U.S. Supreme Court

Rancher Loses Quest for Damages

A Wyoming rancher who sought damages from employees at the U.S. Bureau of Land Management had the support of a conservative public interest group, the Pacific Legal Foundation.

But only two liberal judges agreed that Harvey Frank Robbins should be allowed to pursue his claim for damages under the 1971 case, Bivens v. Six Unknown Federal Narcotics Agents, the Los Angeles Times reports.

Robbins had claimed the BLM unconstitutionally retaliated against him for refusing to grant the agency an easement for road maintenance, the newspaper reports. The bureau had cited Robbins for a variety of transgressions, including letting his cattle trespass on neighboring property and overgraze during a drought.

The court ruled 7-2 yesterday that Robbins could not pursue the Bivens claim. A contrary ruling “would invite claims in every sphere of legitimate governmental action affecting property interests,” Justice David H. Souter wrote for the majority. Wilkie v. Robbins, No. 06–219 (PDF).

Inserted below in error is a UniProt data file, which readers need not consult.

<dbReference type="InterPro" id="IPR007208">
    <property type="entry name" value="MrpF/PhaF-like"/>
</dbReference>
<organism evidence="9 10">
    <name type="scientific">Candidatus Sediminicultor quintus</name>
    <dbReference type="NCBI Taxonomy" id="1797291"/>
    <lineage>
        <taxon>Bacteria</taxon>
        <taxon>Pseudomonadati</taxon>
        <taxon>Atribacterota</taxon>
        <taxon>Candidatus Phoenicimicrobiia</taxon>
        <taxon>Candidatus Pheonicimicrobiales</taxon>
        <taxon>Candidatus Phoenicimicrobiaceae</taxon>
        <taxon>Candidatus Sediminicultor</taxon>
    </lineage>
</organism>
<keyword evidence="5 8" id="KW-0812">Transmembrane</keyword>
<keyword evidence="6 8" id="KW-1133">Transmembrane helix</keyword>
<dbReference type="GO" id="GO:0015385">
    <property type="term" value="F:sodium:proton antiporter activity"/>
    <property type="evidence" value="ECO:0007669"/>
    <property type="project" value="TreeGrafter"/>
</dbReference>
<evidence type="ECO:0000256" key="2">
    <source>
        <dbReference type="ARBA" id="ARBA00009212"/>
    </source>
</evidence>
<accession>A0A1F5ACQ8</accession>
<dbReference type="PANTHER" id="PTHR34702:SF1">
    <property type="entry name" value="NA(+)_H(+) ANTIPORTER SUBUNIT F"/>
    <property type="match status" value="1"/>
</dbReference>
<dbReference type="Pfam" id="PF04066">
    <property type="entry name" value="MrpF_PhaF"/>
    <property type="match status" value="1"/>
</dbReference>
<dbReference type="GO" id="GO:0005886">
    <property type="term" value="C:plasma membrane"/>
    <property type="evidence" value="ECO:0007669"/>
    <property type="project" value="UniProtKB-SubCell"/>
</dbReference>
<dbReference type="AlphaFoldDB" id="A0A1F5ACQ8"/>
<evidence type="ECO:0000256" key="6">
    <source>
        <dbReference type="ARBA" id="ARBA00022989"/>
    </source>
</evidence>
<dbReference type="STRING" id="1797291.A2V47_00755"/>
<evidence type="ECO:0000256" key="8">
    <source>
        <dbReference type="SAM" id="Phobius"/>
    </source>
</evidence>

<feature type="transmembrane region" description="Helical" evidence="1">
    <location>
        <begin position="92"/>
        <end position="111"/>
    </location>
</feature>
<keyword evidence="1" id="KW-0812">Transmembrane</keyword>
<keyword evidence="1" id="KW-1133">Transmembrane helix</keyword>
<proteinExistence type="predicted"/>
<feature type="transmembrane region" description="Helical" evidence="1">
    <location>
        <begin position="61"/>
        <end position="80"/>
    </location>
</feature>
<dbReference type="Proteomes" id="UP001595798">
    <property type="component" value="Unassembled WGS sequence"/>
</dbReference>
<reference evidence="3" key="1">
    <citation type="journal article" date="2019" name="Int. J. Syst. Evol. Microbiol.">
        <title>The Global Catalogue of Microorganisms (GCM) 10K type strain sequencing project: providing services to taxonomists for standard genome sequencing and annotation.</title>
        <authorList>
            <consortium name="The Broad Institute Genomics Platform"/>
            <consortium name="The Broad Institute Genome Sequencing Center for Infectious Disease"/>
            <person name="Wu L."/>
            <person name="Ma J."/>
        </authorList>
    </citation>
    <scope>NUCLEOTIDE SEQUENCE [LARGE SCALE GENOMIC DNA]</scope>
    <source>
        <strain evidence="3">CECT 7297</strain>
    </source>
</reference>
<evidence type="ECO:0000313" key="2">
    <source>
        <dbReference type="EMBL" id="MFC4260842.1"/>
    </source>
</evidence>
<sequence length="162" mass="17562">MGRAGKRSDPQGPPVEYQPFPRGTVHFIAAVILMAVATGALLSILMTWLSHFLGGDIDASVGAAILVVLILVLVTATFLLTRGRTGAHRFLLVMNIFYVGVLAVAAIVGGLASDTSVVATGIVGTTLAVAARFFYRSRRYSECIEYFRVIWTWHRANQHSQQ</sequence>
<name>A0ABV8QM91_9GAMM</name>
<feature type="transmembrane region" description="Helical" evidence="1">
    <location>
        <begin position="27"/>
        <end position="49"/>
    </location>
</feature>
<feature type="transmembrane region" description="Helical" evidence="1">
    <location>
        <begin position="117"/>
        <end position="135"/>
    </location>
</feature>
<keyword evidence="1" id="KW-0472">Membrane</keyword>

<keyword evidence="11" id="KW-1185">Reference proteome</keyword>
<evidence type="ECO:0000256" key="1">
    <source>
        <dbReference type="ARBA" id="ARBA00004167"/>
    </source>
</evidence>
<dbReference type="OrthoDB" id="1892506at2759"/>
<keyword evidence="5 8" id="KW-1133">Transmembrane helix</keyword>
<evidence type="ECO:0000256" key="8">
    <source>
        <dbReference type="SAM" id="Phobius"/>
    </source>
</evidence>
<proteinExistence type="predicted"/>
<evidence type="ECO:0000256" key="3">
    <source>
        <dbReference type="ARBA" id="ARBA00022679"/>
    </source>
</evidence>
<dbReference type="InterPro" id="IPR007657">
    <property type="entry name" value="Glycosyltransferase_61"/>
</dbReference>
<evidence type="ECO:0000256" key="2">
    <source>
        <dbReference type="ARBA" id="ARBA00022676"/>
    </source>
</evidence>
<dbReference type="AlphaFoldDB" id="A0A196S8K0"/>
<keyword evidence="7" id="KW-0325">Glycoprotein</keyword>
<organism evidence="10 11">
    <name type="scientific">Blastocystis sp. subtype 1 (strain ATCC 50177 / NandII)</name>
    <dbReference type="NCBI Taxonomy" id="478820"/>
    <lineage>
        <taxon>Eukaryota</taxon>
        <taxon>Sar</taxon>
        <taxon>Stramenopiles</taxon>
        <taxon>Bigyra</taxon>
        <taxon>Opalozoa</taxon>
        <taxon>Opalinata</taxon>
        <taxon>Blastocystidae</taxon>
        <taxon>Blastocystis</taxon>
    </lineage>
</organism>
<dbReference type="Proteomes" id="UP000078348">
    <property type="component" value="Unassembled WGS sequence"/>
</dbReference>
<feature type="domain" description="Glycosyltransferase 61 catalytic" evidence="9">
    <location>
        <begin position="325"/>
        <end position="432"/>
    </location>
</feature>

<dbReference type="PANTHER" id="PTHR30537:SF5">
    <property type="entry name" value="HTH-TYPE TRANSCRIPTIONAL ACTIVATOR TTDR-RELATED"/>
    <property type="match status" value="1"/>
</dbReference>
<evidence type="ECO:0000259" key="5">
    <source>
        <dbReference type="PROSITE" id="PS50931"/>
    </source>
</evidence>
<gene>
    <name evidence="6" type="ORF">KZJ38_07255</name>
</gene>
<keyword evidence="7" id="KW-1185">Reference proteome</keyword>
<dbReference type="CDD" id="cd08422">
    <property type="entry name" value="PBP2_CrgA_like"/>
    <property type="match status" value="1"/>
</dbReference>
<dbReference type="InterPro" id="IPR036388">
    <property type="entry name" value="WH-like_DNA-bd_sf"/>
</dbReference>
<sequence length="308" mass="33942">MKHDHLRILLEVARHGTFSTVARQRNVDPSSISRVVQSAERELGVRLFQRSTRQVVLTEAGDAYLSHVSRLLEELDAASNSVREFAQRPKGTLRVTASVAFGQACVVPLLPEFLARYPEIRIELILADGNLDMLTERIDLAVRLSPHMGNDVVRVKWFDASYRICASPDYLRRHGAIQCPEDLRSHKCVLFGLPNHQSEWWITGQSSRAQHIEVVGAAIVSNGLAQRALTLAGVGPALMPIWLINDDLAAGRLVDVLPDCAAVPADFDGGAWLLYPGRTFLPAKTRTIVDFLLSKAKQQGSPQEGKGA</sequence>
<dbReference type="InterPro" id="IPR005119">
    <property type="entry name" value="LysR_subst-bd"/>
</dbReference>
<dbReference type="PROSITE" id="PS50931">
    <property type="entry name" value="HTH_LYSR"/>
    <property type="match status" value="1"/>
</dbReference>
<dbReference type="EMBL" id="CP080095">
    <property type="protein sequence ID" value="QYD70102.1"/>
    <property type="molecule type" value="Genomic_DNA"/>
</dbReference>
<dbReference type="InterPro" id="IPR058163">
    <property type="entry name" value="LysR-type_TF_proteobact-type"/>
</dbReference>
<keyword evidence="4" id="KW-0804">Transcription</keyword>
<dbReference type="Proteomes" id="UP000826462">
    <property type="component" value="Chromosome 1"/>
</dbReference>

All nine justices ruled that Robbins could not sue for a violation of the federal racketeering law.

Justice Ruth Bader Ginsburg wrote in dissent on the constitutional claim that the record showed “unjustified or selective enforcement actions.” She was joined by Justice John Paul Stevens.

The attorney for Robbins, Karen Budd-Falen, told the newspaper the Supreme Court appeared to be worried about opening the litigation floodgates. “The majority’s decision gives those few unscrupulous federal employees the unlimited ability to harass private citizens without recourse,” she said.

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